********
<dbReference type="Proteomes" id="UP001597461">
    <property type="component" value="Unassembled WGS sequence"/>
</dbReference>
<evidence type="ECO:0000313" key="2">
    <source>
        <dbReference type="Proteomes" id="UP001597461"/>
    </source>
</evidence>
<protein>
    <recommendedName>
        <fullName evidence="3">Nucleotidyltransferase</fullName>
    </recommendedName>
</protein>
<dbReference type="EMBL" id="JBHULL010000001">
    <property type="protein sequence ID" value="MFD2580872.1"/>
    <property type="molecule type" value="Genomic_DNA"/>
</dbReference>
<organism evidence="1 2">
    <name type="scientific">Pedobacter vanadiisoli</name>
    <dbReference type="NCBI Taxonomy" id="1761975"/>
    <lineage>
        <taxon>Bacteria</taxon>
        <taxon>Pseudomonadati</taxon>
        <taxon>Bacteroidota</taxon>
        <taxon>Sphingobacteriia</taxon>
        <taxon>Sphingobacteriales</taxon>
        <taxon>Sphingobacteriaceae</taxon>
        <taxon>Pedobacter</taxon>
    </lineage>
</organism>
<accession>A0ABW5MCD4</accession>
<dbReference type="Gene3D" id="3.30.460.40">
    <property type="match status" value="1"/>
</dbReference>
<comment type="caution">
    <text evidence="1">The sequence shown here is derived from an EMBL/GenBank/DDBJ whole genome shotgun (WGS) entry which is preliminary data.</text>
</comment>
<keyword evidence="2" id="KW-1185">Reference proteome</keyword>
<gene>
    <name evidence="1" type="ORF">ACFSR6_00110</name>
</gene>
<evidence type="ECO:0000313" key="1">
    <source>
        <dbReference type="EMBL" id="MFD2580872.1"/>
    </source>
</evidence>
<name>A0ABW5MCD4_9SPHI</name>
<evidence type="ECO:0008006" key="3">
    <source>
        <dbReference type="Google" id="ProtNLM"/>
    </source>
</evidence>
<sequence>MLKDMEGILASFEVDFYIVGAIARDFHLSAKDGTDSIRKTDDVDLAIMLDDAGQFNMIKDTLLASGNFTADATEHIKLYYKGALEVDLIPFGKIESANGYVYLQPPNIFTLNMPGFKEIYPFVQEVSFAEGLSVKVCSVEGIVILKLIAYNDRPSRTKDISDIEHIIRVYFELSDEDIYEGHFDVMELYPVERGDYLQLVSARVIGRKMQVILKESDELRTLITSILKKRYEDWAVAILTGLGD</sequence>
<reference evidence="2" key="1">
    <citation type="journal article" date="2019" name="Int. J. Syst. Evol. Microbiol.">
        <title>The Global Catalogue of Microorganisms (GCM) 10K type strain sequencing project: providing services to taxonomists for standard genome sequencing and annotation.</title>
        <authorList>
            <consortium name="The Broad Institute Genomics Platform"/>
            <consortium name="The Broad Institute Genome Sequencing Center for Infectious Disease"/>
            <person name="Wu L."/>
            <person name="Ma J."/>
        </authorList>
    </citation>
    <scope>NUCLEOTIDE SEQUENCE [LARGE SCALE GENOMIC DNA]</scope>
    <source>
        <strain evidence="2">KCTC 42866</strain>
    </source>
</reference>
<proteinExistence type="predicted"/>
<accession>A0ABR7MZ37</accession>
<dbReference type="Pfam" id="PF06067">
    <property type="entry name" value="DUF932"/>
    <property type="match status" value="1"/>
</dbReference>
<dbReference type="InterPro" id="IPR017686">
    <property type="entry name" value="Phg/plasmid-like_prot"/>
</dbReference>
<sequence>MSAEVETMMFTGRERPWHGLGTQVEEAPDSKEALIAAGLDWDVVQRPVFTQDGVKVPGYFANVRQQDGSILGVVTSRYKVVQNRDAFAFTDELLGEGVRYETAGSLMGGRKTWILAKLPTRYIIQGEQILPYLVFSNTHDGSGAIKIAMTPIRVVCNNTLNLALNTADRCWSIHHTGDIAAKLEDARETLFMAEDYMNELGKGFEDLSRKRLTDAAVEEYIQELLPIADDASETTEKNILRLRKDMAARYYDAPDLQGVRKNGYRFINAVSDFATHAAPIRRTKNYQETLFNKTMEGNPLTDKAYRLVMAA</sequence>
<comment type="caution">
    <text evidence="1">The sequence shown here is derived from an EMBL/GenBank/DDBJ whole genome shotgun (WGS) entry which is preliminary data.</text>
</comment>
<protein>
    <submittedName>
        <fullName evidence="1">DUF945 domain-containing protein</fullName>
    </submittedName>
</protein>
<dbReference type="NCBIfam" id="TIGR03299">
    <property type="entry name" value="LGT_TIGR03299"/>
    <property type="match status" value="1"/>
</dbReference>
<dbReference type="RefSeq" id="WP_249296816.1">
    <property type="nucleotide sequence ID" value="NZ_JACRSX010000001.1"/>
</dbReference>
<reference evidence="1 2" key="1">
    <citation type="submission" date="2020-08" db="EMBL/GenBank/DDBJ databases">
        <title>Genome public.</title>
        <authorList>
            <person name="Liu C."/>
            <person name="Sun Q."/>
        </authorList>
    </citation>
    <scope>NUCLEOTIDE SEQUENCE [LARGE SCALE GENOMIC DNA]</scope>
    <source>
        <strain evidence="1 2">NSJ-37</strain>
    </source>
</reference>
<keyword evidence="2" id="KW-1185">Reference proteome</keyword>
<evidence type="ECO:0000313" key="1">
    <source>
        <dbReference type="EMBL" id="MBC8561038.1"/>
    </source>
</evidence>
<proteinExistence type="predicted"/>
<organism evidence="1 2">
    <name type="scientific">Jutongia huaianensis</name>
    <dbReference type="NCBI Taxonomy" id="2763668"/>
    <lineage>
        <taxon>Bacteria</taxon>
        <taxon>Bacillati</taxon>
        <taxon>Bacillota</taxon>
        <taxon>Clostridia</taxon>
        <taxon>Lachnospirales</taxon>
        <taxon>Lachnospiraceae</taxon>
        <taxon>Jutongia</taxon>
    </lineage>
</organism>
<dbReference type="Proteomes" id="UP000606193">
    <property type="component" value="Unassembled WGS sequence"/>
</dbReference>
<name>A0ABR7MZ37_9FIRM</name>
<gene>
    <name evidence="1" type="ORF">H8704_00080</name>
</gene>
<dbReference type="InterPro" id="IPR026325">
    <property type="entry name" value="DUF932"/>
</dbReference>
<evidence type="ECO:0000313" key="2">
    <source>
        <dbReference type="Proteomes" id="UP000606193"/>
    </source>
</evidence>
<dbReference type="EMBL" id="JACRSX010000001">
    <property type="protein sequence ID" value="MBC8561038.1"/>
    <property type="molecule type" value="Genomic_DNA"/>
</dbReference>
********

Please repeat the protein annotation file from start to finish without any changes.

<dbReference type="Proteomes" id="UP001597461">
    <property type="component" value="Unassembled WGS sequence"/>
</dbReference>
<evidence type="ECO:0000313" key="2">
    <source>
        <dbReference type="Proteomes" id="UP001597461"/>
    </source>
</evidence>
<protein>
    <recommendedName>
        <fullName evidence="3">Nucleotidyltransferase</fullName>
    </recommendedName>
</protein>
<dbReference type="EMBL" id="JBHULL010000001">
    <property type="protein sequence ID" value="MFD2580872.1"/>
    <property type="molecule type" value="Genomic_DNA"/>
</dbReference>
<organism evidence="1 2">
    <name type="scientific">Pedobacter vanadiisoli</name>
    <dbReference type="NCBI Taxonomy" id="1761975"/>
    <lineage>
        <taxon>Bacteria</taxon>
        <taxon>Pseudomonadati</taxon>
        <taxon>Bacteroidota</taxon>
        <taxon>Sphingobacteriia</taxon>
        <taxon>Sphingobacteriales</taxon>
        <taxon>Sphingobacteriaceae</taxon>
        <taxon>Pedobacter</taxon>
    </lineage>
</organism>
<accession>A0ABW5MCD4</accession>
<dbReference type="Gene3D" id="3.30.460.40">
    <property type="match status" value="1"/>
</dbReference>
<comment type="caution">
    <text evidence="1">The sequence shown here is derived from an EMBL/GenBank/DDBJ whole genome shotgun (WGS) entry which is preliminary data.</text>
</comment>
<keyword evidence="2" id="KW-1185">Reference proteome</keyword>
<gene>
    <name evidence="1" type="ORF">ACFSR6_00110</name>
</gene>
<evidence type="ECO:0000313" key="1">
    <source>
        <dbReference type="EMBL" id="MFD2580872.1"/>
    </source>
</evidence>
<name>A0ABW5MCD4_9SPHI</name>
<evidence type="ECO:0008006" key="3">
    <source>
        <dbReference type="Google" id="ProtNLM"/>
    </source>
</evidence>
<sequence>MLKDMEGILASFEVDFYIVGAIARDFHLSAKDGTDSIRKTDDVDLAIMLDDAGQFNMIKDTLLASGNFTADATEHIKLYYKGALEVDLIPFGKIESANGYVYLQPPNIFTLNMPGFKEIYPFVQEVSFAEGLSVKVCSVEGIVILKLIAYNDRPSRTKDISDIEHIIRVYFELSDEDIYEGHFDVMELYPVERGDYLQLVSARVIGRKMQVILKESDELRTLITSILKKRYEDWAVAILTGLGD</sequence>
<reference evidence="2" key="1">
    <citation type="journal article" date="2019" name="Int. J. Syst. Evol. Microbiol.">
        <title>The Global Catalogue of Microorganisms (GCM) 10K type strain sequencing project: providing services to taxonomists for standard genome sequencing and annotation.</title>
        <authorList>
            <consortium name="The Broad Institute Genomics Platform"/>
            <consortium name="The Broad Institute Genome Sequencing Center for Infectious Disease"/>
            <person name="Wu L."/>
            <person name="Ma J."/>
        </authorList>
    </citation>
    <scope>NUCLEOTIDE SEQUENCE [LARGE SCALE GENOMIC DNA]</scope>
    <source>
        <strain evidence="2">KCTC 42866</strain>
    </source>
</reference>
<proteinExistence type="predicted"/>
<accession>A0ABR7MZ37</accession>
<dbReference type="Pfam" id="PF06067">
    <property type="entry name" value="DUF932"/>
    <property type="match status" value="1"/>
</dbReference>
<dbReference type="InterPro" id="IPR017686">
    <property type="entry name" value="Phg/plasmid-like_prot"/>
</dbReference>
<sequence>MSAEVETMMFTGRERPWHGLGTQVEEAPDSKEALIAAGLDWDVVQRPVFTQDGVKVPGYFANVRQQDGSILGVVTSRYKVVQNRDAFAFTDELLGEGVRYETAGSLMGGRKTWILAKLPTRYIIQGEQILPYLVFSNTHDGSGAIKIAMTPIRVVCNNTLNLALNTADRCWSIHHTGDIAAKLEDARETLFMAEDYMNELGKGFEDLSRKRLTDAAVEEYIQELLPIADDASETTEKNILRLRKDMAARYYDAPDLQGVRKNGYRFINAVSDFATHAAPIRRTKNYQETLFNKTMEGNPLTDKAYRLVMAA</sequence>
<comment type="caution">
    <text evidence="1">The sequence shown here is derived from an EMBL/GenBank/DDBJ whole genome shotgun (WGS) entry which is preliminary data.</text>
</comment>
<protein>
    <submittedName>
        <fullName evidence="1">DUF945 domain-containing protein</fullName>
    </submittedName>
</protein>
<dbReference type="NCBIfam" id="TIGR03299">
    <property type="entry name" value="LGT_TIGR03299"/>
    <property type="match status" value="1"/>
</dbReference>
<dbReference type="RefSeq" id="WP_249296816.1">
    <property type="nucleotide sequence ID" value="NZ_JACRSX010000001.1"/>
</dbReference>
<reference evidence="1 2" key="1">
    <citation type="submission" date="2020-08" db="EMBL/GenBank/DDBJ databases">
        <title>Genome public.</title>
        <authorList>
            <person name="Liu C."/>
            <person name="Sun Q."/>
        </authorList>
    </citation>
    <scope>NUCLEOTIDE SEQUENCE [LARGE SCALE GENOMIC DNA]</scope>
    <source>
        <strain evidence="1 2">NSJ-37</strain>
    </source>
</reference>
<keyword evidence="2" id="KW-1185">Reference proteome</keyword>
<evidence type="ECO:0000313" key="1">
    <source>
        <dbReference type="EMBL" id="MBC8561038.1"/>
    </source>
</evidence>
<proteinExistence type="predicted"/>
<organism evidence="1 2">
    <name type="scientific">Jutongia huaianensis</name>
    <dbReference type="NCBI Taxonomy" id="2763668"/>
    <lineage>
        <taxon>Bacteria</taxon>
        <taxon>Bacillati</taxon>
        <taxon>Bacillota</taxon>
        <taxon>Clostridia</taxon>
        <taxon>Lachnospirales</taxon>
        <taxon>Lachnospiraceae</taxon>
        <taxon>Jutongia</taxon>
    </lineage>
</organism>
<dbReference type="Proteomes" id="UP000606193">
    <property type="component" value="Unassembled WGS sequence"/>
</dbReference>
<name>A0ABR7MZ37_9FIRM</name>
<gene>
    <name evidence="1" type="ORF">H8704_00080</name>
</gene>
<dbReference type="InterPro" id="IPR026325">
    <property type="entry name" value="DUF932"/>
</dbReference>
<evidence type="ECO:0000313" key="2">
    <source>
        <dbReference type="Proteomes" id="UP000606193"/>
    </source>
</evidence>
<dbReference type="EMBL" id="JACRSX010000001">
    <property type="protein sequence ID" value="MBC8561038.1"/>
    <property type="molecule type" value="Genomic_DNA"/>
</dbReference>